Abstract:
Experimental realizations of a 1D interface always exhibit a finite microscopic width $\xi>0$; its influence is erased by thermal fluctuations at sufficiently high temperatures, but turns out to be a crucial ingredient for the description of the interface fluctuations below a characteristic temperature $T_c(\xi)$. Exploiting the exact mapping between the static 1D interface and a 1+1 Directed Polymer (DP) growing in a continuous space, we study analytically both the free-energy and geometrical fluctuations of a DP, at finite temperature $T$, with a short-range elasticity and submitted to a quenched random-bond Gaussian disorder of finite correlation length $\xi$. We derive the exact `time'-evolution equations of the disorder free-energy $\bar{F}(t,y)$, its derivative $\eta (t,y)$, and their respective two-point correlators $\bar{C}(t,y)$ and $\bar{R}(t,y)$. We compute the exact solution of its linearized evolution $\bar{R}^{lin}(t,y)$, and we combine its qualitative behavior and the asymptotic properties known for an uncorrelated disorder ($\xi=0$), to construct a `toymodel' leading to a simple description of the DP. This model is characterized by Brownian-like free-energy fluctuations, correlated at small $|y|<\xi$, of amplitude $\tilde{D}_{\infty}(T,\xi)$. We present an extended scaling analysis of the roughness predicting $\tilde{D}_{\infty} \sim 1/T$ at high-temperatures and $\tilde{D}_{\infty} \sim 1/T_c(\xi)$ at low-temperatures. We identify the connection between the temperature-induced crossover and the full replica-symmetry breaking in previous Gaussian Variational Method computations. Finally we discuss the consequences of the low-temperature regime for two experimental realizations of KPZ interfaces, namely the static and quasistatic behavior of magnetic domain walls and the high-velocity steady-state dynamics of interfaces in liquid crystals.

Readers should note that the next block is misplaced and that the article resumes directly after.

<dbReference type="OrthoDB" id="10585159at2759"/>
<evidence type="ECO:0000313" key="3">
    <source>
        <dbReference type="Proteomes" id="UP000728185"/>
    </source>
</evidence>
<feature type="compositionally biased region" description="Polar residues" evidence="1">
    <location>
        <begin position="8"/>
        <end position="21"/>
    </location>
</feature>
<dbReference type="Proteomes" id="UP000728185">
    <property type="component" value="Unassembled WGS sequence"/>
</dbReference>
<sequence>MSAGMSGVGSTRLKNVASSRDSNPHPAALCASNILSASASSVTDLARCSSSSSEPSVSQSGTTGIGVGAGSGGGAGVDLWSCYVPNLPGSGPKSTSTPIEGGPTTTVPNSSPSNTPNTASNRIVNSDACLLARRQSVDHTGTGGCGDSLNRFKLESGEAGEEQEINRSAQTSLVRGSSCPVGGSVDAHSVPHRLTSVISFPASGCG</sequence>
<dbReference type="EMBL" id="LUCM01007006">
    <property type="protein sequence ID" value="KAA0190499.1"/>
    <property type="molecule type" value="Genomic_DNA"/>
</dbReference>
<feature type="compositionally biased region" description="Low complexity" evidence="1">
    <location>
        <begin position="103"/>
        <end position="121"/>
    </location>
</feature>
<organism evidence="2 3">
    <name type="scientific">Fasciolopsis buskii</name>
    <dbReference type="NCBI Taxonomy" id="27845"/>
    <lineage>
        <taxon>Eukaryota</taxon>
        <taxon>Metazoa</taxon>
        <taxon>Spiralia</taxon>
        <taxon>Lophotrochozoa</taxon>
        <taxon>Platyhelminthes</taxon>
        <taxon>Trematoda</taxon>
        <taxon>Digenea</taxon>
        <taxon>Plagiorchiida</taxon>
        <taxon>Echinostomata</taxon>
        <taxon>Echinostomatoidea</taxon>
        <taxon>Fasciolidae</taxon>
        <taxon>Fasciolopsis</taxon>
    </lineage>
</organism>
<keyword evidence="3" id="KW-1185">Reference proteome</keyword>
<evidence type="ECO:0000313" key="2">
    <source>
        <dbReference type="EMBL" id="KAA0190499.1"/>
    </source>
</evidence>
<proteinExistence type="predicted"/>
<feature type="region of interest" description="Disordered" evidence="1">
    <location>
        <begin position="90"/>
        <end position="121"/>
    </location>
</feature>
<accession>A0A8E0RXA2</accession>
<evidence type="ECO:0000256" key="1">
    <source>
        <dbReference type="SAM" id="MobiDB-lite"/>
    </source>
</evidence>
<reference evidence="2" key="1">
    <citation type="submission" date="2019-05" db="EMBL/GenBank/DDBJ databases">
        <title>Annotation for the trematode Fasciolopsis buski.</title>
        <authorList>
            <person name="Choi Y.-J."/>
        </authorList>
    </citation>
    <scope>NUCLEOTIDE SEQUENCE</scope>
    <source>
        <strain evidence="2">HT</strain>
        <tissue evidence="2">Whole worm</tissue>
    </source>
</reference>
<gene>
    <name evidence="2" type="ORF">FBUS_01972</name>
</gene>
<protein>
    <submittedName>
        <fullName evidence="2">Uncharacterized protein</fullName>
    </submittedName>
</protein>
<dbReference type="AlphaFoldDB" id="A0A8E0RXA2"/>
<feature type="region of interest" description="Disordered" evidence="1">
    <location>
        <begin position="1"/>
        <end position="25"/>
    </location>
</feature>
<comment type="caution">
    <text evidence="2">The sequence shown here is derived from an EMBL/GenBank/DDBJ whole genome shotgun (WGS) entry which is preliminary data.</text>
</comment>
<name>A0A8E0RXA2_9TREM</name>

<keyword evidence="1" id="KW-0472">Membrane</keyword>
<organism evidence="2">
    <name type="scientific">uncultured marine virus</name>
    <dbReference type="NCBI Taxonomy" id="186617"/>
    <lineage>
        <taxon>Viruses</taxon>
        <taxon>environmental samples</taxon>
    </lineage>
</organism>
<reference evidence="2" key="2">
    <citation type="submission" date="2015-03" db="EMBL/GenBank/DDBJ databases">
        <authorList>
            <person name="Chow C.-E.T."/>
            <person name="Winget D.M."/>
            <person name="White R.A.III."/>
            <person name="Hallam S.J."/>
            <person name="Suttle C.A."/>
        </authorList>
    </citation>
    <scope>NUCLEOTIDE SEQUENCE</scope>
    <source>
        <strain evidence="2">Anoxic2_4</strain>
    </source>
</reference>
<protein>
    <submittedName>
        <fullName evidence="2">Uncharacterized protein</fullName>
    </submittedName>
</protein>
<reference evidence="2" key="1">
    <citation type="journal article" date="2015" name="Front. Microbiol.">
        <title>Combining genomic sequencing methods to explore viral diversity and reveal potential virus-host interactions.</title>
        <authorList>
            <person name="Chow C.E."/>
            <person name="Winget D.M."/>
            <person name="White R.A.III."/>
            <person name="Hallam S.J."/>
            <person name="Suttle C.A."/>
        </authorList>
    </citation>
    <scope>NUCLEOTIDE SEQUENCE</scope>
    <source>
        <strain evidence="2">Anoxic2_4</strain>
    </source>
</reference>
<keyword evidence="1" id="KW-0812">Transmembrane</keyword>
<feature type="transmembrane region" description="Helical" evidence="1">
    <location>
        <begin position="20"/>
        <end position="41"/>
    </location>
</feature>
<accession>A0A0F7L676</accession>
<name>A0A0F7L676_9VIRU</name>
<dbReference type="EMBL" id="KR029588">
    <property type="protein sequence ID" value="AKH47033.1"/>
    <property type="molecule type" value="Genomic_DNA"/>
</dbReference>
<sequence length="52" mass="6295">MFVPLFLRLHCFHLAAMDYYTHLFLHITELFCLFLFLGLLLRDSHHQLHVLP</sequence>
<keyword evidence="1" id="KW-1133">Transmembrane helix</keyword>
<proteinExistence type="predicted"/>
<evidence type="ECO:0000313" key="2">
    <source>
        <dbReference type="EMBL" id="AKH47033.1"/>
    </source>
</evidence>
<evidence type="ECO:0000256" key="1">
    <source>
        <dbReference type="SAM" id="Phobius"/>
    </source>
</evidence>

Abstract:
Using multiscaling analysis, we compare the characteristic roughening of ferroelectric domain walls in PZT thin films with numerical simulations of weakly pinned one-dimensional interfaces. Although at length scales up to a length scale greater or equal to 5 microns the ferroelectric domain walls behave similarly to the numerical interfaces, showing a simple mono-affine scaling (with a well-defined roughness exponent), we demonstrate more complex scaling at higher length scales, making the walls globally multi-affine (varying roughness exponent at different observation length scales). The dominant contributions to this multi-affine scaling appear to be very localized variations in the disorder potential, possibly related to dislocation defects present in the substrate.

Abstract:
We show that, at least at a mean-field level, the effect of structural disorder in sheared amorphous media is very dissimilar depending on the thermal or athermal nature of their underlying dynamics. We first introduce a toy model, including explicitly two types of noise (thermal versus athermal). Within this interpretation framework, we argue that mean-field athermal dynamics can be accounted for by the so-called H{\'e}braud-Lequeux (HL) model, in which the mechanical noise stems explicitly from the plastic activity in the sheared medium. Then, we show that the inclusion of structural disorder, by means of a distribution of yield energy barriers, has no qualitative effect in the HL model, while such a disorder is known to be one of the key ingredients leading kinematically to a finite macroscopic yield stress in other mean-field descriptions, such as the Soft-Glassy-Rheology model. We conclude that the statistical mechanisms at play in the emergence of a macroscopic yield stress, and a complex stationary dynamics at low shear rate, are different in thermal and athermal amorphous systems.